We continually scan global developments across markets, regions and industries in order to detect arising environmental or social pressure points. We research issues we consider to present potentially significant ES risks as a basis for developing specific guidance for transactions. In 2013, we analyzed the controversially discussed “fracking” technology for extracting shale gas. This led to an enhanced due diligence requirement for any potential transactions in this critical sector. In developing our position on certain environmental and social topics, we refer to recognized standards, principles or guidelines such as the World Bank/IFC Performance Standards and the UN Guiding Principles on Business and Human Rights. We also review existing sectoral standards and industry best practices to help with our decisionmaking on topics such as nuclear power, palm oil or shale gas. As sustainability is a rapidly evolving field, standards may not always be available or adequate to deal with pressing issues such as climate change, in which case we also consult internal and external experts.
How we categorise environmental and social risks in our risk management
Our framework categorizes transaction risk related to the environment or society as high, medium or low:
- High-impact transactions are those that could have significant adverse social or environmental impacts that are diverse, irreversible or unprecedented.
- Medium-impact transactions are those that could cause adverse social or environmental impacts that could be considered proportionate for a transaction of such scale. While potential impacts could be grave, they are few in number, generally site-specific and might be readily mitigated.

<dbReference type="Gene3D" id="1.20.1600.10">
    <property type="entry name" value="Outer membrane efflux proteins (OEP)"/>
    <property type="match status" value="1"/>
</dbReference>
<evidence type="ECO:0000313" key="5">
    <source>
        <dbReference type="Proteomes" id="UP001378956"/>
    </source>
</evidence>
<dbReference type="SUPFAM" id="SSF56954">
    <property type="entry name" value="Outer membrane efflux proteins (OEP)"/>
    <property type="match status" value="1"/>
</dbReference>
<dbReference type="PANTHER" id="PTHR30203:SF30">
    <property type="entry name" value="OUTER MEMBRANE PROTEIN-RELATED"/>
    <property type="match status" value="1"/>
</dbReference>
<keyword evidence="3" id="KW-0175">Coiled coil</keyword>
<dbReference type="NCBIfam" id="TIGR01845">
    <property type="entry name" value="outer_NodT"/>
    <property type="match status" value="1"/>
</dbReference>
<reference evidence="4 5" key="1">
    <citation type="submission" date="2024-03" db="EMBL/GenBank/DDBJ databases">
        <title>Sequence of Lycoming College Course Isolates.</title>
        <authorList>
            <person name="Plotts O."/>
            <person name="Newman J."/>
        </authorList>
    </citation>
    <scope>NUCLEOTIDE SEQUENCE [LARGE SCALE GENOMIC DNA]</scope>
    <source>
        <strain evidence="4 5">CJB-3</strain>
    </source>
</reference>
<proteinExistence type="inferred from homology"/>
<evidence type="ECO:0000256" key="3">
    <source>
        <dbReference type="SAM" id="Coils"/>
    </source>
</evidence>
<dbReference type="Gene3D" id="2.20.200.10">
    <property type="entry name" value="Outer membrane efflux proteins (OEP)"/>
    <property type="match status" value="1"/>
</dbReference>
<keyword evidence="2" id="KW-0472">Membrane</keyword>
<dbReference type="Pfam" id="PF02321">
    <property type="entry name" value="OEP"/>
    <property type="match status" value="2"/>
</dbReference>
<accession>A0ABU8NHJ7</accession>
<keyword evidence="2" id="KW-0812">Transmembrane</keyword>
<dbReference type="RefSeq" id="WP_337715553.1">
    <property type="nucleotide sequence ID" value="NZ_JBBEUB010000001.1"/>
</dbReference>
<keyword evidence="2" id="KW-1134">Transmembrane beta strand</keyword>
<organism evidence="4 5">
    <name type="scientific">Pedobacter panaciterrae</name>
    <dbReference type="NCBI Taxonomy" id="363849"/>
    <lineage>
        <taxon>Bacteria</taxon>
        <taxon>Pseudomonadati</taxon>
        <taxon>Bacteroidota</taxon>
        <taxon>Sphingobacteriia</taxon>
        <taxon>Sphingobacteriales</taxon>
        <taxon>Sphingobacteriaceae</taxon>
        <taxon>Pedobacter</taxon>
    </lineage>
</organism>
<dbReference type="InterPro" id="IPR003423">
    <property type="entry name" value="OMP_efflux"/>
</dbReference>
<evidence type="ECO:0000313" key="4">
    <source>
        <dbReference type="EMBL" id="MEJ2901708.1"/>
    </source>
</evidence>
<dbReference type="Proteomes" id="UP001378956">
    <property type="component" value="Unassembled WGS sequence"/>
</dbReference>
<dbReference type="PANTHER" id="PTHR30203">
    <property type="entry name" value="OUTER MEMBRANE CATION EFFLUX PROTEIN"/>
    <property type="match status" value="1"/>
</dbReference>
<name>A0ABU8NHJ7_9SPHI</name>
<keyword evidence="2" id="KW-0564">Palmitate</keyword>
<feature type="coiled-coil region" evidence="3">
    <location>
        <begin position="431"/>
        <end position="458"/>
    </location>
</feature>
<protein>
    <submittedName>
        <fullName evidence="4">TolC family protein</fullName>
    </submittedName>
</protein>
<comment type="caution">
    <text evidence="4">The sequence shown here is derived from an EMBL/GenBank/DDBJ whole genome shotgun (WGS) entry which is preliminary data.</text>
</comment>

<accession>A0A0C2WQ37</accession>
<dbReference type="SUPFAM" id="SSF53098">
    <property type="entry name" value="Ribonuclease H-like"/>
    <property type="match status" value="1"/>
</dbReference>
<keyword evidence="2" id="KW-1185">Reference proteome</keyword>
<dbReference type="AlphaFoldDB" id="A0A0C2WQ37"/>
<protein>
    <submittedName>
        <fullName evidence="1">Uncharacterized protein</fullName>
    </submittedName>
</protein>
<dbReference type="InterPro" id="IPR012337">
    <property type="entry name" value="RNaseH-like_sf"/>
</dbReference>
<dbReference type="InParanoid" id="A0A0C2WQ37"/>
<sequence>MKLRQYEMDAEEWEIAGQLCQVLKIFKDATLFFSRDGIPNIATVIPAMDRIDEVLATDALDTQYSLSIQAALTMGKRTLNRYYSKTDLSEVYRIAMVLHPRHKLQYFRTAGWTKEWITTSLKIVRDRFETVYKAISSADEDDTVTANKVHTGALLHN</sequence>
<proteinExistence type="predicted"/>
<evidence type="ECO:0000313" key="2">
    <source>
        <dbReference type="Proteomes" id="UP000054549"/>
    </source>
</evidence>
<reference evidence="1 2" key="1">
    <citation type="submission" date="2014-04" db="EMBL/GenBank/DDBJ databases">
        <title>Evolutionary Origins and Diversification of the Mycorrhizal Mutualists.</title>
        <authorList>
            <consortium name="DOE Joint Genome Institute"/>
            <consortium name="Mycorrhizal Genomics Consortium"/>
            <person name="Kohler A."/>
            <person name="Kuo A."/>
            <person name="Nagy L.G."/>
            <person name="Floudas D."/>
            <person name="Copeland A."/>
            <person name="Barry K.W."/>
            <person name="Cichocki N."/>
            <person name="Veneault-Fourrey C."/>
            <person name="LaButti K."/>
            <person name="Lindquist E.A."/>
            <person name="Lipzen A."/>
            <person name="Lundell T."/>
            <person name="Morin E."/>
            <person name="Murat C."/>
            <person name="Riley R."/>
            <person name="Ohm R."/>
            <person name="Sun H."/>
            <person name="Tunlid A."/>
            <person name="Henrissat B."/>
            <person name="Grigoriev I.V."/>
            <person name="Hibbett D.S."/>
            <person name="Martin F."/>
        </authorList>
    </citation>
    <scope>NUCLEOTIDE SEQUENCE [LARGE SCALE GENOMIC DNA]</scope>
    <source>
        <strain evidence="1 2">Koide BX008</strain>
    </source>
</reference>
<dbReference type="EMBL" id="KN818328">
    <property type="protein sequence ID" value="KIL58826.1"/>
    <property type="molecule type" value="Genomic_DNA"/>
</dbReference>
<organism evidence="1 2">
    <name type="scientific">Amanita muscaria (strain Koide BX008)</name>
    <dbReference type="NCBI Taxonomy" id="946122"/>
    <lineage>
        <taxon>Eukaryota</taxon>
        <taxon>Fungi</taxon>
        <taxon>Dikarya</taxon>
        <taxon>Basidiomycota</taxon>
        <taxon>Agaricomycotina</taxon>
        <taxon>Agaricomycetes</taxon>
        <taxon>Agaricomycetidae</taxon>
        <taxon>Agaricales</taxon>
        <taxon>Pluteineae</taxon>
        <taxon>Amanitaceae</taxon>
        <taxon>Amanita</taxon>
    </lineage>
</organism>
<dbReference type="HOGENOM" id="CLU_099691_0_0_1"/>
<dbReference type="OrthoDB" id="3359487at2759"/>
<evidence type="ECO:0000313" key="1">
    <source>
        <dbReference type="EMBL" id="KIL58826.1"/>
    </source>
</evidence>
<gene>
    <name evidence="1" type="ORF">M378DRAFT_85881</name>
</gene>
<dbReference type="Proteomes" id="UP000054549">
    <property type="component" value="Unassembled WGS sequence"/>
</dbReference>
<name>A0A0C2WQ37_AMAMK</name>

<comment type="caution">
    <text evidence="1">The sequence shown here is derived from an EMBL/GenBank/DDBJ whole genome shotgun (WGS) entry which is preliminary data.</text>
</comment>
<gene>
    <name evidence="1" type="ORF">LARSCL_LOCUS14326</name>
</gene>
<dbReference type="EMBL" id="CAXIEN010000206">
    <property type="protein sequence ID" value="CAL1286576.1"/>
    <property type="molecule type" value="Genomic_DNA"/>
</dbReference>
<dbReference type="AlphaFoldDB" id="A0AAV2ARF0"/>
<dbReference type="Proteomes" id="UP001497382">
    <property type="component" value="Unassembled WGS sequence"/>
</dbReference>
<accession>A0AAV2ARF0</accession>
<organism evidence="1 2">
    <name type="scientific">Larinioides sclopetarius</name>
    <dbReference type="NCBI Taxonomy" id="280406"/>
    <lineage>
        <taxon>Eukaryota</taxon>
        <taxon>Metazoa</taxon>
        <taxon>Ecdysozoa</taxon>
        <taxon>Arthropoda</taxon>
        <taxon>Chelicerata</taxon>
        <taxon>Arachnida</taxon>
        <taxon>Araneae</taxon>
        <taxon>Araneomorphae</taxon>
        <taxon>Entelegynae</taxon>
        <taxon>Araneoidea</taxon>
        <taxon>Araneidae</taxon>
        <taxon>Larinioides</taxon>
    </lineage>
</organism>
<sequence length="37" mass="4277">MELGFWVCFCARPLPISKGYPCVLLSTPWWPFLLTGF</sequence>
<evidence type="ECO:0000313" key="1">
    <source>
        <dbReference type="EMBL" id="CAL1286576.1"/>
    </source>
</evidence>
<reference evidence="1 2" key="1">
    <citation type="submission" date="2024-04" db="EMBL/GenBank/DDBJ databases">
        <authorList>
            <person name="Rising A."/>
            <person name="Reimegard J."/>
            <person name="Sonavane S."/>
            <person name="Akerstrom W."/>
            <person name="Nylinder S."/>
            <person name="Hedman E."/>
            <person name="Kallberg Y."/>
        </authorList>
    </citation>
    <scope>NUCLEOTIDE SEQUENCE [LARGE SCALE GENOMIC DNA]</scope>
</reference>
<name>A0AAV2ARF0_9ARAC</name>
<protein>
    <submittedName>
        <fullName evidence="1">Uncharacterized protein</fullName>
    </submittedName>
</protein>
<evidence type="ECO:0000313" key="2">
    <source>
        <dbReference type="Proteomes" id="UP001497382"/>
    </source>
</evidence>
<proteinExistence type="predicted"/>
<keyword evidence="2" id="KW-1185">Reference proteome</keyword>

- Low-impact transactions are those that have minimal or no impact on the environment and society.
In categorizing risks according to this system, we use a checklist of potential effects on the environment and society for orientation purposes:
- What is the assessment of the baseline environment and social conditions?
- Are there alternatives that are environmentally and socially preferable?
- To what extent could the health, safety and human rights of the local population be affected?
- What consequences for conservation of bio-diversity, endangered species and eco-systems might be expected?
- What socio-economic impacts might be expected?
- How could potential soil pollution be prevented and waste minimized?
- How could potential water and air pollution be prevented or controlled?
- To what extent would efficient production, delivery and use of energy be guaranteed?
Our understanding and management of ES risks is also greatly informed through our engagement with civil society organizations, industry and academic experts, research institutions, our clients and peers in the financial sector. Conducting wide-ranging dialogue allows us to work with these groups to define or improve standards and voluntary commitments and to discuss ways to apply them in the financial sector. It also supports mutual learning, develops an appreciation of the significance and complexity of the issues, and helps to identify potential solutions. As a result of such dialogue, we can work constructively and communicate openly with our critics, articulating our position on key issues and explaining the limitations inherent to banking products and services.
Our business decisions are based on extensive research and careful evaluation. The following case studies illustrate this process and the underlying considerations of the decision that was ultimately made.